AVOIDING NEGLIGENCE CLAIMS IN LITIGATION 7: SERVICE OF THE CLAIM FORM (1) – TIME (SIT UP AND PAY ATTENTION NOW NON-PI LAWYERS)

The previous post in this series have been primarily of interest to personal injury lawyers.  Matters relating to service of the claim form relate to virtually all litigators. Indeed the majority of disputed cases in relation to service appear to come in commercial cases.  The pattern tends to be familiar. A claimant waits until the end of the limitation period, issues, waits and then forgets to serve or serves late.  This post looks at the basic requirement to serve the defendant within the four month period.

 

WHERE THINGS GO WRONG: LATE SERVICE

  • Proceedings are issued and then the need to serve the claim form forgotten.
  • Service is left to the last moment and then there are problems in finding and serving the defendant.
  • The claimant waits until the last moment and then applies for an extension of time, which is set aside (this will be dealt with in the next post).

THE RULES

Service of a claim form

7.5

(1) Where the claim form is served within the jurisdiction, the claimant must complete the step required by the following table in relation to the particular method of service chosen, before 12.00 midnight on the calendar day four months after the date of issue of the claim form.

THE DATE OF ISSUE

Note the very specific reference to the date of issue. This is not the same date as the date the court received the claim form (the date that is important for limitation purposes).

THE PRACTICE DIRECTION

The difference between the date of issue and the relevant date for limitation purposes is recognised in the Practice Direction (PD7). There is a difference between the date of issue and the date of receipt.

“5.1  Proceedings are started when the court issues a claim form at the request of the claimant (see rule 7.2) but where the claim form as issued was received in the court office on a date earlier than the date on which it was issued by the court, the claim is ‘brought’ for the purposes of the Limitation Act 1980 and any other relevant statute on that earlier date.

5.2  The date on which the claim form was received by the court will be recorded by a date stamp either on the claim form held on the court file or on the letter that accompanied the claim form when it was received by the court.

5.3  An enquiry as to the date on which the claim form was received by the court should be directed to a court officer.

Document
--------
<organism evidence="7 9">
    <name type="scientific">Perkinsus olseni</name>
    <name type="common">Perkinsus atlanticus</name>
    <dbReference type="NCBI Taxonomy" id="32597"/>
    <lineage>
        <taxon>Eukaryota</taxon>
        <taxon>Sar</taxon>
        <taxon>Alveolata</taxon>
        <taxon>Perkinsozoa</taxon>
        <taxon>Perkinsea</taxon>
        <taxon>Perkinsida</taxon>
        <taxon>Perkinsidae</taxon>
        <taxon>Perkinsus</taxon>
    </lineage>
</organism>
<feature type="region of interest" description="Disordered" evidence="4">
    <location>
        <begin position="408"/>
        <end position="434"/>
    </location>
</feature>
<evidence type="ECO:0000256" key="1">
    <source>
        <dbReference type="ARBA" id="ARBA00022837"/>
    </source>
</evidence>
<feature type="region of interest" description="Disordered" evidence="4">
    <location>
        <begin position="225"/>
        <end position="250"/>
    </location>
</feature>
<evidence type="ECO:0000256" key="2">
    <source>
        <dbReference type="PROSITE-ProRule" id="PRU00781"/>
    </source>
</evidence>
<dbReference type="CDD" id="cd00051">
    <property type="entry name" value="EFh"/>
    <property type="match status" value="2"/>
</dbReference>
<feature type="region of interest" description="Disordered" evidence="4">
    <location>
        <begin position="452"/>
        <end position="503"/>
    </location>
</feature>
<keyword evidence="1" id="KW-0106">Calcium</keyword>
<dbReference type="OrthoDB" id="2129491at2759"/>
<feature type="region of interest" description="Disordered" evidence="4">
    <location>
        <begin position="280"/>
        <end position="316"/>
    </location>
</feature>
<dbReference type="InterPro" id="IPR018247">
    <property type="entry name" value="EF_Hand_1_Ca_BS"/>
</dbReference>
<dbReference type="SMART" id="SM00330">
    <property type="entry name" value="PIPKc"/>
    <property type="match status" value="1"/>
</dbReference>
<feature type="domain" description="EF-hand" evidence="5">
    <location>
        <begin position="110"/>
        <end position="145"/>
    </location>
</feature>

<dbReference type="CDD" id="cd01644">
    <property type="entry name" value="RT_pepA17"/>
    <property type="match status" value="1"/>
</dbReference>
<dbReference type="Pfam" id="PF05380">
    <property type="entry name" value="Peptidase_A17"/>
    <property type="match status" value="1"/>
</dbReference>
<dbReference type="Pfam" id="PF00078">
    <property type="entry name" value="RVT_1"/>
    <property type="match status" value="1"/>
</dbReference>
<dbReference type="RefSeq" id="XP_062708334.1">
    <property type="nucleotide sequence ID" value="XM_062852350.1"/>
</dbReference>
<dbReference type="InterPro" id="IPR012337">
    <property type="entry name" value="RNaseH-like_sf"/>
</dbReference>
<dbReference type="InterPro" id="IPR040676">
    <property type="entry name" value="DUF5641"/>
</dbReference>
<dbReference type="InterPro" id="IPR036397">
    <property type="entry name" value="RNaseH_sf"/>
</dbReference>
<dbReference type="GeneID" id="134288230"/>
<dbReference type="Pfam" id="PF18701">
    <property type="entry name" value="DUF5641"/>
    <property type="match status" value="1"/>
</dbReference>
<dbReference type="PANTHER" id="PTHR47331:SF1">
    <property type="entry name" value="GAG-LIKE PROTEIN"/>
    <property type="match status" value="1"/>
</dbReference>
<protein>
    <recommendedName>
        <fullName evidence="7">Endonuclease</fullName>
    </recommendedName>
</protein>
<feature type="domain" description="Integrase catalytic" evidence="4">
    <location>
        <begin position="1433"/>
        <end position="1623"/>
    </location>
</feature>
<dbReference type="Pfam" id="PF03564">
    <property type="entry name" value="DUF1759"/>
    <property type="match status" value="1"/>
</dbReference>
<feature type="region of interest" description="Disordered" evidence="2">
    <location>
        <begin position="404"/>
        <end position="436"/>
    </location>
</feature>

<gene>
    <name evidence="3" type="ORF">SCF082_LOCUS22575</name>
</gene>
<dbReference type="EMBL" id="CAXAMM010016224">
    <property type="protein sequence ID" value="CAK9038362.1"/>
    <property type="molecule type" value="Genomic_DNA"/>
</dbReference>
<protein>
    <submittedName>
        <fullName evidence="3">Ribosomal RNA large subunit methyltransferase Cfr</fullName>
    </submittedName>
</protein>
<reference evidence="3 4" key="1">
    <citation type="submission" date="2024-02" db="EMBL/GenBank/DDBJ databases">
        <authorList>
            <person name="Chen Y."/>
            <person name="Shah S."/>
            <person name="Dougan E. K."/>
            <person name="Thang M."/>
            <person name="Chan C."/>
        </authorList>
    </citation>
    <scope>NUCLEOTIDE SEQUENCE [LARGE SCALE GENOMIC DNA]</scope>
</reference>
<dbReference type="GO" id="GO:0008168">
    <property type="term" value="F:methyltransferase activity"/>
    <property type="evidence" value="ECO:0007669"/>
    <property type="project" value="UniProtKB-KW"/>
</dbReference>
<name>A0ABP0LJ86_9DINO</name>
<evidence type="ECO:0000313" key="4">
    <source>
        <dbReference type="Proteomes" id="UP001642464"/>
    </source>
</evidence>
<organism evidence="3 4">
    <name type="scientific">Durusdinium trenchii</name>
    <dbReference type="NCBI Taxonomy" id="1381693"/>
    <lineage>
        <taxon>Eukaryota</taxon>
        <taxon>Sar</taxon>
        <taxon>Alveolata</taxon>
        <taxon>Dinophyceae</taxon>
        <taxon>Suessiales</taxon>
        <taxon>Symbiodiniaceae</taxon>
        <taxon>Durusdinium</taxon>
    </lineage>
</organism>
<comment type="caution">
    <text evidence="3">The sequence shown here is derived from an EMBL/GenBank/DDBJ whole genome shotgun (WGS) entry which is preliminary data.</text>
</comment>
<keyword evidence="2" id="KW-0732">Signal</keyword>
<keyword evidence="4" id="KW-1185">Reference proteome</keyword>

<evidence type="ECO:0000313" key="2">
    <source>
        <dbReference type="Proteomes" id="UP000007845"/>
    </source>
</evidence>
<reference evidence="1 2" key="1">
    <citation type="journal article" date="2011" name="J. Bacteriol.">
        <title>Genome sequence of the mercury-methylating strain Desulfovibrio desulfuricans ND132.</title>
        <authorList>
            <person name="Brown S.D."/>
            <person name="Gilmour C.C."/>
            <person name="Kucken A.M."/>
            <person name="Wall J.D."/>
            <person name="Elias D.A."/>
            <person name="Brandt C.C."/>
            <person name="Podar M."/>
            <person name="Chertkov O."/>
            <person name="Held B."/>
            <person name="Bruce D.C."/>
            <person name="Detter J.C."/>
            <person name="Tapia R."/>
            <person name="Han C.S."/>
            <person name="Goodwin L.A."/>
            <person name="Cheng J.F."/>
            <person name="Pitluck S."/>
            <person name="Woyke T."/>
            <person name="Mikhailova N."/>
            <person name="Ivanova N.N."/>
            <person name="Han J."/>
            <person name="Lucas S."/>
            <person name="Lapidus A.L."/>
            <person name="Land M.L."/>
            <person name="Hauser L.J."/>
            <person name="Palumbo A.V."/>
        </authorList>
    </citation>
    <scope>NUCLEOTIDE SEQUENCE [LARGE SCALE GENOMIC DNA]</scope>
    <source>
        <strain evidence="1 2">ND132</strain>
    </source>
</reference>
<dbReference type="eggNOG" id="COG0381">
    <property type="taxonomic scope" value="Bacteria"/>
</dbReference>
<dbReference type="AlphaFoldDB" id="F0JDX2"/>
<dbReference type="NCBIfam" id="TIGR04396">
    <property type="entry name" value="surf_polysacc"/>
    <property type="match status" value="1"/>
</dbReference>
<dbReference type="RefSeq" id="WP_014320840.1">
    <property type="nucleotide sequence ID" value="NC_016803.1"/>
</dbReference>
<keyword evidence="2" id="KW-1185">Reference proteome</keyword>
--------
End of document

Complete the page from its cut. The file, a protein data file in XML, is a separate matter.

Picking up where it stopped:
5.4  Parties proposing to start a claim which is approaching the expiry of the limitation period should recognise the potential importance of establishing the date the claim form was received by the court and should themselves make arrangements to record the date”

THE CASE LAW

St Helens Metropolitan Borough Council –v- Barnes  [2006] EWCA Civ 1372.

“18. The date of issue of the claim form fixes the time within which the proceedings have to be served (rules 7.5 and 7.6). A defendant can see from the claim form whether or not he has been served in time. He will not be able to see when the request to issue the claim form was received by the court, but if the date of issue is outside the limitation period this will be apparent and the Practice Direction (paras. 5.2 – 5.4) is designed to ensure that anyone enquiring will be able to discover the date of receipt. There is a measure of uncertainty about this but not in my judgment sufficient to warrant a different construction of the statute.”

METHOD OF SERVICE

Service for the purpose of CPR 7.5 requires that the step be taken within the four month period, not that the claim form arrive. So putting the claim form in the (first class) post on the last date of validity is good service.

AVOIDING PROBLEMS

  • An unserved claim form is a highly dangerous thing.
  • Knowing the dates and details for service is as important as knowing the law relating to limitation.

Once proceedings are issued the safest working assumption is that you have the legal equivalent of an unexploded grenade in your filing cabinet. Four months can pass very quickly.  A lot of procedural issues arise  in those cases when panic  has set in at the end of the four month period.